Londonist Gets Swine Flu

Rachel Holdsworth
By Rachel Holdsworth Last edited 106 months ago
Londonist Gets Swine Flu

Actually, it's more a case of 'Londonist gets flu-like symptoms and vague answers from the NHS', but that doesn't make for such a snappy headline. Yes, with cases across most of London at well over the baseline 30 per 100,000 (dear Havering: what's your secret?) it was probably inevitable that somebody at Londonist towers would come down with something approximating piggy flu. Although if we're honest, we initially mistook it for a hangover (albeit the worst hangover we've ever had in our lives). Once we figured out that, uh, a temperature's not normal for a hangover we followed NHS Direct advice, took some paracetamol and went to bed for a day. Despite terrifying headlines across the media, this really is most people's experience.

Cue leading microbiologist Professor Hugh Pennington in yesterday's Guardian, on the Department of Health's figures that up to 65,000 people could die in a worst case scenario (our emphasis):

"There are all sorts of imponderables, which mean these figures are meaningless... I'm surprised at the Department of Health putting out these figures in the way they have. I can understand them saying to emergency planners you have to be prepared but why are they going public in what seems like panic mode?"

Such panic mode makes it all the more likely that the new National Pandemic Flu Service, which should start up next week, will be drowning in calls. Staffed by volunteers, its purpose is to diagnose and authorise Tamiflu. Now, if our experience of talking to our actual, qualified, browbeaten and exhausted GP is anything to go by (we rang up purely for epidemiological reasons, honest; good public health statistics being vital in pandemics), pretty much anyone with "flu-like symptoms" is being diagnosed with swine flu and offered Tamiflu, even when said symptoms are mild, have been going on too long for Tamiflu to be effective (that's within two days of symptoms starting, antiviral fans) and only reduce illness duration by about a day. So we imagine that when volunteers start being screamed at by anyone who can use a telephone and read a list of symptoms off a website, Tamiflu will become as common as sweeties. Which, as a method of drug distribution, strikes us as only marginally more efficient than throwing boxes out of a helicopter.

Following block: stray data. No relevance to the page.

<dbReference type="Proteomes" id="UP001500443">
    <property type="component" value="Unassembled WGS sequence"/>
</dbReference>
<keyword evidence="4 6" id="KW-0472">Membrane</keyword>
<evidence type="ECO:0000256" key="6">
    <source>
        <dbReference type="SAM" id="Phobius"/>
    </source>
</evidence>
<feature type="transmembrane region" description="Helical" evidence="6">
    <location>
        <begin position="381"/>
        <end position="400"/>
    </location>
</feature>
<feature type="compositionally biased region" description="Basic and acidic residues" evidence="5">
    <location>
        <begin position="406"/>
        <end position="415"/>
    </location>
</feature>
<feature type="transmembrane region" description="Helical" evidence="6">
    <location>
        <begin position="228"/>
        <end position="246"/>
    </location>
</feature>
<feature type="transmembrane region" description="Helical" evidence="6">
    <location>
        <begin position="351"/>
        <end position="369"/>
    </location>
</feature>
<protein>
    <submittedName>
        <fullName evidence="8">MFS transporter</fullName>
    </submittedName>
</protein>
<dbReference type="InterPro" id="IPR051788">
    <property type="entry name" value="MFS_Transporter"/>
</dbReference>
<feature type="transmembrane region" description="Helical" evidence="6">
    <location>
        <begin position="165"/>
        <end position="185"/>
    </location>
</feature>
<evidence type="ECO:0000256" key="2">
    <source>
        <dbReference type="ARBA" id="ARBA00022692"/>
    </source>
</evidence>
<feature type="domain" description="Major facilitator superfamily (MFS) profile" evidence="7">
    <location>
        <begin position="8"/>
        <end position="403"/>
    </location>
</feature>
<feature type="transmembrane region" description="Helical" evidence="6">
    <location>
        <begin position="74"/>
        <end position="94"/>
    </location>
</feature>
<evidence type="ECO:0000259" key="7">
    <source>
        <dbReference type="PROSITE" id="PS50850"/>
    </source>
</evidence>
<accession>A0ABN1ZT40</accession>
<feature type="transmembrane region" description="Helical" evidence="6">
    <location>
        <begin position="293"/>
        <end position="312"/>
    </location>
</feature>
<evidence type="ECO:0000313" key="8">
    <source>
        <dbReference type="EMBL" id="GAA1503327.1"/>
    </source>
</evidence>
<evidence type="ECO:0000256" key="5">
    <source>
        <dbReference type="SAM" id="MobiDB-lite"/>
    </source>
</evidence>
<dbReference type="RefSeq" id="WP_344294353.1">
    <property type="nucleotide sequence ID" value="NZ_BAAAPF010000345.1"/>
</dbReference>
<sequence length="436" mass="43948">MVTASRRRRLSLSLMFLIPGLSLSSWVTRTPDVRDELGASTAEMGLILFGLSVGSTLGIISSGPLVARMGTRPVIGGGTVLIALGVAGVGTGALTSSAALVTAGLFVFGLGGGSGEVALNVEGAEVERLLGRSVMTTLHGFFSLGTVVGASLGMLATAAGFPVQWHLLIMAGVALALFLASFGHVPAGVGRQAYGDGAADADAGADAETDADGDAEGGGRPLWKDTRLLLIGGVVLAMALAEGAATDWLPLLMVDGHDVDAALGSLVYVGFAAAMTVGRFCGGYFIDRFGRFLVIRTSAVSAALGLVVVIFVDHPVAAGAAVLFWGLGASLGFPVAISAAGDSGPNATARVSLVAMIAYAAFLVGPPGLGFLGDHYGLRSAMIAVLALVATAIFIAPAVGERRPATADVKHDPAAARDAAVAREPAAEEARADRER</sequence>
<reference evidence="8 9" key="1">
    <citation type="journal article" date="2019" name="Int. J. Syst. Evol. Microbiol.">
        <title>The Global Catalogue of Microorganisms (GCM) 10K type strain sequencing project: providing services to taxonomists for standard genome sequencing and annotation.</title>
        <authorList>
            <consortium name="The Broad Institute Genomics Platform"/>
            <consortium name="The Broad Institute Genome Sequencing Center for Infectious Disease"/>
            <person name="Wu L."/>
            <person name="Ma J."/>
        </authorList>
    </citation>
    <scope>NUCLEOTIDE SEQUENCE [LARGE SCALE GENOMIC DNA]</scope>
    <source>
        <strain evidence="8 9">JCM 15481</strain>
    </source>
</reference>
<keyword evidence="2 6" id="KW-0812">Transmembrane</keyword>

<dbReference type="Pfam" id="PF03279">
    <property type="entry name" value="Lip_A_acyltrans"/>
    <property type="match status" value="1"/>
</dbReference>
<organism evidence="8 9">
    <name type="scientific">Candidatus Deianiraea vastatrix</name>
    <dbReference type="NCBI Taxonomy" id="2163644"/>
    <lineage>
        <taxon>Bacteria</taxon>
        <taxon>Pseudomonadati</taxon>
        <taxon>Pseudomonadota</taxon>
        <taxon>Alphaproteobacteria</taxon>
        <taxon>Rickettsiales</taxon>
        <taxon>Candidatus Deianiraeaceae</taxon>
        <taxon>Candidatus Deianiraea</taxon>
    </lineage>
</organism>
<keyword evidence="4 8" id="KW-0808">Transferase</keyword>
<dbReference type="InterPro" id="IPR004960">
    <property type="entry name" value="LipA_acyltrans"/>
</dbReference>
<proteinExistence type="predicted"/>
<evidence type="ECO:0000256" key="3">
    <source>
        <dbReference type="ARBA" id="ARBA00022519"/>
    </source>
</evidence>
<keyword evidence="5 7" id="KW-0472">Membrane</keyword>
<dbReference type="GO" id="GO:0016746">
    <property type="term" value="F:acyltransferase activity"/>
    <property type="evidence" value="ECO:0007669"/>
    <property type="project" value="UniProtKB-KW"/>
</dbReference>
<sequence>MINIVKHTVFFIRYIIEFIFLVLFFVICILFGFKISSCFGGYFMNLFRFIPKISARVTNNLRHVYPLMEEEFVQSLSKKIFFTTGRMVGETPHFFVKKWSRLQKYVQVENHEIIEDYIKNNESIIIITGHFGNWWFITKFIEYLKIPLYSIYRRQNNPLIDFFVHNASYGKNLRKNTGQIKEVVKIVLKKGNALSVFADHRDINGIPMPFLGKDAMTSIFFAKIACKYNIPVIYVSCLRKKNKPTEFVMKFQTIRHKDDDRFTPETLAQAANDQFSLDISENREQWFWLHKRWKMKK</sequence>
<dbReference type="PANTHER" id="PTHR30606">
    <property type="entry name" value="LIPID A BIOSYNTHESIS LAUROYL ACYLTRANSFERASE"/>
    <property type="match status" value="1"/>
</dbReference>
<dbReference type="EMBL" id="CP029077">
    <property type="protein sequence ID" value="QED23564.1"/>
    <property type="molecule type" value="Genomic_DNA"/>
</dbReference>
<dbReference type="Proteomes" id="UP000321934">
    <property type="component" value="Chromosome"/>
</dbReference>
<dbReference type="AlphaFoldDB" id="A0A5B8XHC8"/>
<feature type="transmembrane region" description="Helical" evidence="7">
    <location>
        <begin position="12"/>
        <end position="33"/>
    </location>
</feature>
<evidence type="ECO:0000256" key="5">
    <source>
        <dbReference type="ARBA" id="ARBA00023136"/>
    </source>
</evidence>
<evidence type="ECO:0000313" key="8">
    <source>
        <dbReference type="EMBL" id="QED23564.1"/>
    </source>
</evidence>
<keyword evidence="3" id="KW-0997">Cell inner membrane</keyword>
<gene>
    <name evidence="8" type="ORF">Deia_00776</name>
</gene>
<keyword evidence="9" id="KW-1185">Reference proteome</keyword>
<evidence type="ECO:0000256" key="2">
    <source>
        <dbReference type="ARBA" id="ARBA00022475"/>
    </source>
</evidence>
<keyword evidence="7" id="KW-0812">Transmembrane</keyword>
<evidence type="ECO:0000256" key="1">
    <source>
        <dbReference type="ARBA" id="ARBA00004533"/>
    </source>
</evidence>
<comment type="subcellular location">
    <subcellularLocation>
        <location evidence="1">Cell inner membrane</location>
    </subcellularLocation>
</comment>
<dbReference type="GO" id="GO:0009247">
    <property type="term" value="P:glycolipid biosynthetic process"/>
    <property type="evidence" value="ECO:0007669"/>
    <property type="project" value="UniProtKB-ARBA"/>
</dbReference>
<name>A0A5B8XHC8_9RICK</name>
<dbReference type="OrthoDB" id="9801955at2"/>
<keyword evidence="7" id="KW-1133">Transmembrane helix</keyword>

Remind yourself of the at-risk groups for swine flu and Don't Panic!

Last Updated 19 July 2009

Jonn

Glad it's not just me. I rushed home from a drinks do at the Department of Health to acquire the other half some tamiflu - a feat that involved running to a hospital, then running to a chemists, all in 20 minutes, making me look like Anneka Rice has really let herself go.

Predicably I've got it now. On the upside, I was speaking to the public health minister mere moments before I got the call, so there's an outside chance I've infected the government.

Lindsey

Keep us posted Jonn & Rachel and get over it quick. Anyone else out there got it?

Elaine

I had it about two weeks ago. Phoned the GP and the diagnosis was flu symptoms in July - must be swine flu. Because I'm reasonably healthy I was not offered any antivirals. Told to take five days of bed rest (in reality I only needed about 2 1/2) take paracetamol and ibuprofen for the fever and pain (it did kind of feel like I'd been stepped on by an elephant) and call back if I developed a secondary infection.
Nine days later I rode 125 km on my bike with nothing worse than a sore bum for my efforts. I think I probably caught it in the local health club, I distinctly remember hearing someone sneezing a lot all over the machines and thinking, poor dear must have hay fever. . .
Fear not, if you don't have any serious health issues to begin with, swine flu is not that bad. I slept through most of it. And if you feel ill, STAY HOME!